Handwriting Expert Witness Evidence & Frye Hearing Part 1

After being convicted of premeditated first degree murder, Jeremy Hull took his case to the Minnesota Supreme Court. It’s an automatic appeal and Hull did not waive his right to appeal. Hull, 26, was convicted in 2008 of killing Lewis Wilczek of Little Falls in April 2007, then dismembering, burning and burying Wilczek’s body outside of Foreston. After killing Wilczek, he stole the 21-year-old’s identity. The reason the defense is appealing the case has to do primarily with their belief that the Mille Lacs County District Court should have granted a Frye hearing in regards to expert witness testimony on fingerprinting and handwriting evidence.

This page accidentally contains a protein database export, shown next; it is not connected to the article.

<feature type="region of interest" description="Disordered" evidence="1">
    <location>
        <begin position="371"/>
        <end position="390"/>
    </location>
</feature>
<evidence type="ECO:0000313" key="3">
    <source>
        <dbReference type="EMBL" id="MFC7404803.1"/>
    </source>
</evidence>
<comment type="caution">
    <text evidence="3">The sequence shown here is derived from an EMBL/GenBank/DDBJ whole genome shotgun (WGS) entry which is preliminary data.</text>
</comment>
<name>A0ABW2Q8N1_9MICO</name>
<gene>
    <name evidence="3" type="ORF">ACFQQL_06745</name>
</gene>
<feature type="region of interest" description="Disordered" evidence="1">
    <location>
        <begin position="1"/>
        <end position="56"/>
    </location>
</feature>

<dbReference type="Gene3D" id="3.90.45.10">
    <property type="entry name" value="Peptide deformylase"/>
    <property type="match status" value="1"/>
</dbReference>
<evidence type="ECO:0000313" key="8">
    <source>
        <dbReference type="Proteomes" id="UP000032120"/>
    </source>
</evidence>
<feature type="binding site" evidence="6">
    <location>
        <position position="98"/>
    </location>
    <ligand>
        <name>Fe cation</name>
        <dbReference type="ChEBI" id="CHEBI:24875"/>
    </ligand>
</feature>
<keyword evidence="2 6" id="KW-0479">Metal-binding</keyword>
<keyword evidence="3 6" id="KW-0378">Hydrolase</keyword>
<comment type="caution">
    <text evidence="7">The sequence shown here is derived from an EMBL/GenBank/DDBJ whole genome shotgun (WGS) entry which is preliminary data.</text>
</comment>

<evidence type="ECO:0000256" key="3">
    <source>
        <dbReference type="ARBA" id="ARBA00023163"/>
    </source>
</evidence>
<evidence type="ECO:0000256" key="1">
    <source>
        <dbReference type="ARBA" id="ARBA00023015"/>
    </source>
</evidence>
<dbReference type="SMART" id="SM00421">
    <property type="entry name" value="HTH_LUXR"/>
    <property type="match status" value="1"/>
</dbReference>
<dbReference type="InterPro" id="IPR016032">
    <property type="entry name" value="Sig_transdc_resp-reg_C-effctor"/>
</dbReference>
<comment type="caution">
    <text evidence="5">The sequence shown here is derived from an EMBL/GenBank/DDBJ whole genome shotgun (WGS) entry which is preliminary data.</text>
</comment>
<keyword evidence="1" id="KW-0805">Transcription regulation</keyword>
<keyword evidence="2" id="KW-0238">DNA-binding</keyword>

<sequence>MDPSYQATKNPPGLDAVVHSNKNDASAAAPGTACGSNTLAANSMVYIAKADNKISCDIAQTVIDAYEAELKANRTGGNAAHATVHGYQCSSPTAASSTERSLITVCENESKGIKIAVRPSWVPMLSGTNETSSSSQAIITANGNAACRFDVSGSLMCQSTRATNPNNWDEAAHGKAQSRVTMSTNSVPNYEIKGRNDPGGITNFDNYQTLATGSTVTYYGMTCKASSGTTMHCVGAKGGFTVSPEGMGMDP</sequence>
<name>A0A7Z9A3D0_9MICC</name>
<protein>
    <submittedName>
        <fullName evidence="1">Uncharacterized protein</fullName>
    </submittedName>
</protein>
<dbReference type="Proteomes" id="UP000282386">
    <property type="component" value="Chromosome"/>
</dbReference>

A Frye hearing is used to determine whether scientific evidence (produced by an expert witness) is admissible in court. In the 1923 federal Court of Appeals case Frye v. United States, the court held that expert testimony is admissible when the technique or theory it is based on has gained “general acceptance” in the relevant scientific community. In a Frye hearing, the trial court determines whether or not given testimony is, in fact, generally accepted (a Frye hearing is typically called after prosecutors or defense lawyers move to exclude the testimony of an expert witness).

For more, see MilleLacsCountyTimes.com.